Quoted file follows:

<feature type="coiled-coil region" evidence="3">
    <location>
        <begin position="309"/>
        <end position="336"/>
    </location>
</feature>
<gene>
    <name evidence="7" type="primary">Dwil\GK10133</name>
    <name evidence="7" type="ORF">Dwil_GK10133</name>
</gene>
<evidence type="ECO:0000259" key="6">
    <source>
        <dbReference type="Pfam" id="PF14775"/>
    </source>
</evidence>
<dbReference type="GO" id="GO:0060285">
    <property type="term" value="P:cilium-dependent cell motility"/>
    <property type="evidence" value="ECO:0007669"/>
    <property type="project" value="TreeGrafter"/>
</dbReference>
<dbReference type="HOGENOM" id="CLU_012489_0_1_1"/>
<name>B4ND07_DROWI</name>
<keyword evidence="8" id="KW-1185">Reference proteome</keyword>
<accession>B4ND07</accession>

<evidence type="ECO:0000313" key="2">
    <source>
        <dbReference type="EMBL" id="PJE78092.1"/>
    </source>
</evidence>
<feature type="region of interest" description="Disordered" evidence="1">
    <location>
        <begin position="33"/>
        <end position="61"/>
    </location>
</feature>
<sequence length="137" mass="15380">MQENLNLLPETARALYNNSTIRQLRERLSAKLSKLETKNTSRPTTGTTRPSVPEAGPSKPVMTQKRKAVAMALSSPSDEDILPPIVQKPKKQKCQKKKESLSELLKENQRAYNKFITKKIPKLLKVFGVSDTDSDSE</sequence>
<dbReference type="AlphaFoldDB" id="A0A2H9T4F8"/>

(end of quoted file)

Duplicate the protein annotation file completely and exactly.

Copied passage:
<feature type="coiled-coil region" evidence="3">
    <location>
        <begin position="309"/>
        <end position="336"/>
    </location>
</feature>
<gene>
    <name evidence="7" type="primary">Dwil\GK10133</name>
    <name evidence="7" type="ORF">Dwil_GK10133</name>
</gene>
<evidence type="ECO:0000259" key="6">
    <source>
        <dbReference type="Pfam" id="PF14775"/>
    </source>
</evidence>
<dbReference type="GO" id="GO:0060285">
    <property type="term" value="P:cilium-dependent cell motility"/>
    <property type="evidence" value="ECO:0007669"/>
    <property type="project" value="TreeGrafter"/>
</dbReference>
<dbReference type="HOGENOM" id="CLU_012489_0_1_1"/>
<name>B4ND07_DROWI</name>
<keyword evidence="8" id="KW-1185">Reference proteome</keyword>
<accession>B4ND07</accession>

<evidence type="ECO:0000313" key="2">
    <source>
        <dbReference type="EMBL" id="PJE78092.1"/>
    </source>
</evidence>
<feature type="region of interest" description="Disordered" evidence="1">
    <location>
        <begin position="33"/>
        <end position="61"/>
    </location>
</feature>
<sequence length="137" mass="15380">MQENLNLLPETARALYNNSTIRQLRERLSAKLSKLETKNTSRPTTGTTRPSVPEAGPSKPVMTQKRKAVAMALSSPSDEDILPPIVQKPKKQKCQKKKESLSELLKENQRAYNKFITKKIPKLLKVFGVSDTDSDSE</sequence>
<dbReference type="AlphaFoldDB" id="A0A2H9T4F8"/>